Posted September 26, 2012 2:56 pm by with 0 comments

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If you click on a LinkedIn profile today, you’ll likely be greeted by a big, blue box like this one:

From here, you have the opportunity to help your fellow man by saying, ‘yes, I know this person is good at those things’ and you can do it with one click. Endorse and you’re done – sort of, because when you reload the page you get more options. If you don’t agree with all of the options, you can click the x to remove them before endorsing.

If you’re really into this, drop to the bottom of the page where most people (but not Andy for some odd reason) have a long list of skills that you can “+” one by one. For each box you click, a tiny picture of you shows up next to a picture of anyone else who agreed with you. Personally, I stopped endorsing because I was tired of seeing my own face pop up over and over again.

Right now, LinkedIn is being very aggressive, pushing people to endorse all willy-nilly with their big, blue boxes. It’s annoying and it feels like begging. Please tell me how great I am. (No, really, please go to LinkedIn and tell me how great I am.)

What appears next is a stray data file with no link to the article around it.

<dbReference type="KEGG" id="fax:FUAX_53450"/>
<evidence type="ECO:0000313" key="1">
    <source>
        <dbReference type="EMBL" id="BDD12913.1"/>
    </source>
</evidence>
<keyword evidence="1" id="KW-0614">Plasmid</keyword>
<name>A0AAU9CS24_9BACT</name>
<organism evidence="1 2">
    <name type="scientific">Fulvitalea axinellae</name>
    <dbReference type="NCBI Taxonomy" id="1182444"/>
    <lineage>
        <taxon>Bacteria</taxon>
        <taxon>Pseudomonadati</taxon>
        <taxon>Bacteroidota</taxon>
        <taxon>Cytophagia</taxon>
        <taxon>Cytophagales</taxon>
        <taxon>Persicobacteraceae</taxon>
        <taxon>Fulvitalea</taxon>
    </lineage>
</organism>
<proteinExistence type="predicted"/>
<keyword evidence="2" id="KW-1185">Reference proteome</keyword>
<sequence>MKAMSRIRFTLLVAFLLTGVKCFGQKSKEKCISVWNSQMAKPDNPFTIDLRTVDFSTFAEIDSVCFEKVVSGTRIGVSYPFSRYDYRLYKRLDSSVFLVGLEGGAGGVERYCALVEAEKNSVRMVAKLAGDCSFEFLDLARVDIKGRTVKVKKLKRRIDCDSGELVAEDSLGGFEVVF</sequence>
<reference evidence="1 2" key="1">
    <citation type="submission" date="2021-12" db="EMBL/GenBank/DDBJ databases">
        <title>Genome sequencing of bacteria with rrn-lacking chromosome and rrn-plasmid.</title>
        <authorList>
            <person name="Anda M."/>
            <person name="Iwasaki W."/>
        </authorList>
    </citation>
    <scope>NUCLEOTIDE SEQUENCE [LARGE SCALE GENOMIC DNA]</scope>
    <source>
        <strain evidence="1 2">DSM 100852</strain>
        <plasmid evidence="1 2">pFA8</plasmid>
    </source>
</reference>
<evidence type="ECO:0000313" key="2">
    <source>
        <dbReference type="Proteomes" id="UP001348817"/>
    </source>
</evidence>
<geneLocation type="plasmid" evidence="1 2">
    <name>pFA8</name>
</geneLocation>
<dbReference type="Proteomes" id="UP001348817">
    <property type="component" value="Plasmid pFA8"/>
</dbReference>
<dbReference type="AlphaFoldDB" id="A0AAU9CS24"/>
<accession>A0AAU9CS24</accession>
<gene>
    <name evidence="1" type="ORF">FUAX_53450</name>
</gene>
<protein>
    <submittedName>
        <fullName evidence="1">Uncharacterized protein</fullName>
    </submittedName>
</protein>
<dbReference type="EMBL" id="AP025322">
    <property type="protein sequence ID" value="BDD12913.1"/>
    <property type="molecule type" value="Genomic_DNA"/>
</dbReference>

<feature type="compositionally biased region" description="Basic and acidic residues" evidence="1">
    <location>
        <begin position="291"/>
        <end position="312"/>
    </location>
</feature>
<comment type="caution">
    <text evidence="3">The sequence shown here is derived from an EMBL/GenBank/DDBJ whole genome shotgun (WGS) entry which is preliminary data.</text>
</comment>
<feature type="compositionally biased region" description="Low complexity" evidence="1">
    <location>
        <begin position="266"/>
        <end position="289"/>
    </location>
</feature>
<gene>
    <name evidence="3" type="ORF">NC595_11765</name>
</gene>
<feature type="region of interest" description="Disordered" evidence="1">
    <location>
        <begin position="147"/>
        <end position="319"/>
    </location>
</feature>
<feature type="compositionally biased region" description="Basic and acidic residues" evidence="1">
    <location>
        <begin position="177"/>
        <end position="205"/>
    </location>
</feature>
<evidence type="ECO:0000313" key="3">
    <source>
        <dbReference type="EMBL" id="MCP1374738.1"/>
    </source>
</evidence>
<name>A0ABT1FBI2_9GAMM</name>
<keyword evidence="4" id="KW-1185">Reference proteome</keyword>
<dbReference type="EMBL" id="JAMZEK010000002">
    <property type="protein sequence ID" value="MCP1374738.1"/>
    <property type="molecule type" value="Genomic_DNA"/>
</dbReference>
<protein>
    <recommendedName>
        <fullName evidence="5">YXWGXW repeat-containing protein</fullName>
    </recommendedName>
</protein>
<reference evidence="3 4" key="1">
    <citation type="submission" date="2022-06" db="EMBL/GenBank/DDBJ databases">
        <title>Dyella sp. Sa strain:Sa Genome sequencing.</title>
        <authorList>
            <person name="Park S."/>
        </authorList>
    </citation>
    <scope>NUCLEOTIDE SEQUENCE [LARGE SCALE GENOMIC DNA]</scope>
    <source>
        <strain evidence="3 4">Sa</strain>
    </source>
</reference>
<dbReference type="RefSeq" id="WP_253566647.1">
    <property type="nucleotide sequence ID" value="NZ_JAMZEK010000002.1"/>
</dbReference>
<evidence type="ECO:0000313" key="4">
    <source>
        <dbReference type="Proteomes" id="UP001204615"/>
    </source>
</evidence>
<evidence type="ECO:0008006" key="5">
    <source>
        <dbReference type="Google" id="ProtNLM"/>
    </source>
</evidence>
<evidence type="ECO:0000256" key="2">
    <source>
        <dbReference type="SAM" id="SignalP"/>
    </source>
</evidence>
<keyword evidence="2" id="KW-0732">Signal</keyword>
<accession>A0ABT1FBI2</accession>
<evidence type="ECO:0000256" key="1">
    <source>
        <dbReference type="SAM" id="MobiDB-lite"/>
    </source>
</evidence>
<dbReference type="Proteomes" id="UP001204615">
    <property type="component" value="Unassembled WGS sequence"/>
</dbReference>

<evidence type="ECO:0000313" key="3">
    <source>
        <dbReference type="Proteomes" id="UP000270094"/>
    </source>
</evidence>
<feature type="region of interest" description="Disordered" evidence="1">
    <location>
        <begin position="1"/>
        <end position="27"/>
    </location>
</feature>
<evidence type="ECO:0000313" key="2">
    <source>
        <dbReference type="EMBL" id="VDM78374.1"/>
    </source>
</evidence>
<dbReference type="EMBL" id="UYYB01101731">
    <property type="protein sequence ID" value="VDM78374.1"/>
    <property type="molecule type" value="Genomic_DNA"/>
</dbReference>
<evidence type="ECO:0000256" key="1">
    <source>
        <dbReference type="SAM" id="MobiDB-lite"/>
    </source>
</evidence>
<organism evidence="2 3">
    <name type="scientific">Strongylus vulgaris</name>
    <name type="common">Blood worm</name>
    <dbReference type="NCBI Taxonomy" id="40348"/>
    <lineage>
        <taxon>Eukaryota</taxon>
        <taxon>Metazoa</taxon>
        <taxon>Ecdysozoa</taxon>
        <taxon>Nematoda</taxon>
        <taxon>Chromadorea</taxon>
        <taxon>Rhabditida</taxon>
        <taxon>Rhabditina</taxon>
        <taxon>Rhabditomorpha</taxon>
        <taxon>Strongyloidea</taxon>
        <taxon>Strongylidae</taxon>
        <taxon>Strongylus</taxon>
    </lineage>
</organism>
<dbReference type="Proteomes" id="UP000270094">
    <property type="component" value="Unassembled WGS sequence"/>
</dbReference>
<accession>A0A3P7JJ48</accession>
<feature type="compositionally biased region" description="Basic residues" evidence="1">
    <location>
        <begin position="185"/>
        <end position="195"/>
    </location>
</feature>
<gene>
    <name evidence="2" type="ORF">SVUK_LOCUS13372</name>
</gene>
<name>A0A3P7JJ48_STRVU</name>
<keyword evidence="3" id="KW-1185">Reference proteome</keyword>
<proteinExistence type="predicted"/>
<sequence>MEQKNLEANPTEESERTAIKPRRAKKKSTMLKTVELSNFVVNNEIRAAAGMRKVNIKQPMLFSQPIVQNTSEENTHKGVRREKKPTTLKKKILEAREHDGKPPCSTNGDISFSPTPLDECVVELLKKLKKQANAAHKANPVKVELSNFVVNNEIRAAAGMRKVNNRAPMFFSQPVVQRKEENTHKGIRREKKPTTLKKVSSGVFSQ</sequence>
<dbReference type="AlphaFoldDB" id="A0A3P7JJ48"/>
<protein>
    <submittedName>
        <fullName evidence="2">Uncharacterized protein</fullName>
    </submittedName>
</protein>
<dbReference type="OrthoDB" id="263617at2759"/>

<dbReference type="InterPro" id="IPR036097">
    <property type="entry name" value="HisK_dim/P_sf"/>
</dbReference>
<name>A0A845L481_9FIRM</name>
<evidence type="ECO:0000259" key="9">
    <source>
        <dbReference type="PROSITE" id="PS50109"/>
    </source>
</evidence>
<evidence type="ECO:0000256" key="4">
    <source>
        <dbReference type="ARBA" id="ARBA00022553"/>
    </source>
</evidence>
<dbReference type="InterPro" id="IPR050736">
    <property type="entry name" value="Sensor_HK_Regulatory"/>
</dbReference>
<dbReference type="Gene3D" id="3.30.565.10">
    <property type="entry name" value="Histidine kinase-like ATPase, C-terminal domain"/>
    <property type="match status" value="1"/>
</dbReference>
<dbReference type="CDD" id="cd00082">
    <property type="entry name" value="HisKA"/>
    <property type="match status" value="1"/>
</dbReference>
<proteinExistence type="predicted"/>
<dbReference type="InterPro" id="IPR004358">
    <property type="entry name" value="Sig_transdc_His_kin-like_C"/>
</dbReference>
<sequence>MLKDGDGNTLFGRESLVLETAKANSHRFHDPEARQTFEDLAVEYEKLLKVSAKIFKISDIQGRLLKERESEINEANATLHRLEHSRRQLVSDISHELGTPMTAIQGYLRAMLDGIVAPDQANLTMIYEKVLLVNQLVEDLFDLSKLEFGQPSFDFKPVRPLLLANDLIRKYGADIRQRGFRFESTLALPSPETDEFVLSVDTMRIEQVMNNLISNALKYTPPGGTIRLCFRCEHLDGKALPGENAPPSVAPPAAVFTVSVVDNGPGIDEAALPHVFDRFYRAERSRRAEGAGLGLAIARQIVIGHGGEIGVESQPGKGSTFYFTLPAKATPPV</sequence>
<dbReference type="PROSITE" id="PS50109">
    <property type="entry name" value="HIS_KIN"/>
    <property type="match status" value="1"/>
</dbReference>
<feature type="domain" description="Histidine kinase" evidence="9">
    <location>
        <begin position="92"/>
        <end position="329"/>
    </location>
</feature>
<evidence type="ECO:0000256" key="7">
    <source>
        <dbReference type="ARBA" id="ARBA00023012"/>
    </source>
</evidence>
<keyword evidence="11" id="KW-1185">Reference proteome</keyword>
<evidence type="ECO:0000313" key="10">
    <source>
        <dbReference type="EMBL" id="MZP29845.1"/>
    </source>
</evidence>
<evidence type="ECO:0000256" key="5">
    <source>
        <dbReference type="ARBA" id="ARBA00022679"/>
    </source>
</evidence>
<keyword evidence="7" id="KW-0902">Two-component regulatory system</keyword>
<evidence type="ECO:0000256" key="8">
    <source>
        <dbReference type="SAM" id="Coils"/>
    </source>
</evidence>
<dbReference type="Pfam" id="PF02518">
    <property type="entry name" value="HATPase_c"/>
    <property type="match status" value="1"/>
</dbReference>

Endorsements has the potential to be an excellent resource for those looking to hire new talent and for talent looking to get hired. It’s the digital equivalent of a letter of recommendation but how many people will use it properly? If someone you know asks you to endorse them across the board, will you do it regardless of your actual opinion of the work? And how many employers will wander around LinkedIn offering kudos to their connections out of the goodness of their heart.

At this point, Endorsements feels akin to elections for senior class president. The popular kids and the ones offering to do your homework for you will get all the votes. I guess, over time, the system will find its level. The novelty of clicking will wear off and people will start handing out endorsements as a way of thanking a person for a job well done. The law of averages will prevail and you’ll be able to tell at a glance if a person is skilled.

On the flipside, what happens to the social media marketer who claims to be top in his field but doesn’t have a single endorsement? Yeah, this could get ugly fast.

Want to try it? Here’s a slideshow that explains everything: